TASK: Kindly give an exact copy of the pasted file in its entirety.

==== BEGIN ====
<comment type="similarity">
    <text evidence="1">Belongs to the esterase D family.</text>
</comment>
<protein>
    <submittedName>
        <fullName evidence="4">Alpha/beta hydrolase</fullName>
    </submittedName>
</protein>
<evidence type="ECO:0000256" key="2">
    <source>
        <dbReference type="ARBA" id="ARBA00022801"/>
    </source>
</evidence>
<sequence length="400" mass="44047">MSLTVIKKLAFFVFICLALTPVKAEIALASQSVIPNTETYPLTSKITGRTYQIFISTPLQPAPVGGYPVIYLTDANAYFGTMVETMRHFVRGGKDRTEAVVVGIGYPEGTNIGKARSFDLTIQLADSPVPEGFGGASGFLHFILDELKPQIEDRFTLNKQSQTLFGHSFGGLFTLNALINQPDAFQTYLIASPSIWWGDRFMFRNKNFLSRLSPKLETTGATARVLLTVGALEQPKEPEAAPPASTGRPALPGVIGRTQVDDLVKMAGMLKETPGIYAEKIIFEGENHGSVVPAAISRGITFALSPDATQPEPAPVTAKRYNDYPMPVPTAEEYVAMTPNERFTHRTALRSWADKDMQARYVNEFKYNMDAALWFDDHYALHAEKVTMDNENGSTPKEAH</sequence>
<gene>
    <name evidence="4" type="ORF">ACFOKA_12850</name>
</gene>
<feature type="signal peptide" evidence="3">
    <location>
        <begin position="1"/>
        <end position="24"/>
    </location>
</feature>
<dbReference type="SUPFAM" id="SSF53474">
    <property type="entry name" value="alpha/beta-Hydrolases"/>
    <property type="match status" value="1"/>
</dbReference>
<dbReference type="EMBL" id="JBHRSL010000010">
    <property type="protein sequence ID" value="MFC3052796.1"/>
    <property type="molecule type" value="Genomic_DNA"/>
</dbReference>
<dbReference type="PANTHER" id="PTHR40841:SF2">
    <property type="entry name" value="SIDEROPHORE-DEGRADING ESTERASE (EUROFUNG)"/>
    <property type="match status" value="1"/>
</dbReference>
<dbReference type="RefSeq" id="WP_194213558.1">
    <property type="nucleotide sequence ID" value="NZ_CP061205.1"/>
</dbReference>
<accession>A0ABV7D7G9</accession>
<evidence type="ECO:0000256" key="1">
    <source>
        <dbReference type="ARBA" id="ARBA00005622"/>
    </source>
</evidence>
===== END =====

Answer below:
<comment type="similarity">
    <text evidence="1">Belongs to the esterase D family.</text>
</comment>
<protein>
    <submittedName>
        <fullName evidence="4">Alpha/beta hydrolase</fullName>
    </submittedName>
</protein>
<evidence type="ECO:0000256" key="2">
    <source>
        <dbReference type="ARBA" id="ARBA00022801"/>
    </source>
</evidence>
<sequence length="400" mass="44047">MSLTVIKKLAFFVFICLALTPVKAEIALASQSVIPNTETYPLTSKITGRTYQIFISTPLQPAPVGGYPVIYLTDANAYFGTMVETMRHFVRGGKDRTEAVVVGIGYPEGTNIGKARSFDLTIQLADSPVPEGFGGASGFLHFILDELKPQIEDRFTLNKQSQTLFGHSFGGLFTLNALINQPDAFQTYLIASPSIWWGDRFMFRNKNFLSRLSPKLETTGATARVLLTVGALEQPKEPEAAPPASTGRPALPGVIGRTQVDDLVKMAGMLKETPGIYAEKIIFEGENHGSVVPAAISRGITFALSPDATQPEPAPVTAKRYNDYPMPVPTAEEYVAMTPNERFTHRTALRSWADKDMQARYVNEFKYNMDAALWFDDHYALHAEKVTMDNENGSTPKEAH</sequence>
<gene>
    <name evidence="4" type="ORF">ACFOKA_12850</name>
</gene>
<feature type="signal peptide" evidence="3">
    <location>
        <begin position="1"/>
        <end position="24"/>
    </location>
</feature>
<dbReference type="SUPFAM" id="SSF53474">
    <property type="entry name" value="alpha/beta-Hydrolases"/>
    <property type="match status" value="1"/>
</dbReference>
<dbReference type="EMBL" id="JBHRSL010000010">
    <property type="protein sequence ID" value="MFC3052796.1"/>
    <property type="molecule type" value="Genomic_DNA"/>
</dbReference>
<dbReference type="PANTHER" id="PTHR40841:SF2">
    <property type="entry name" value="SIDEROPHORE-DEGRADING ESTERASE (EUROFUNG)"/>
    <property type="match status" value="1"/>
</dbReference>
<dbReference type="RefSeq" id="WP_194213558.1">
    <property type="nucleotide sequence ID" value="NZ_CP061205.1"/>
</dbReference>
<accession>A0ABV7D7G9</accession>
<evidence type="ECO:0000256" key="1">
    <source>
        <dbReference type="ARBA" id="ARBA00005622"/>
    </source>
</evidence>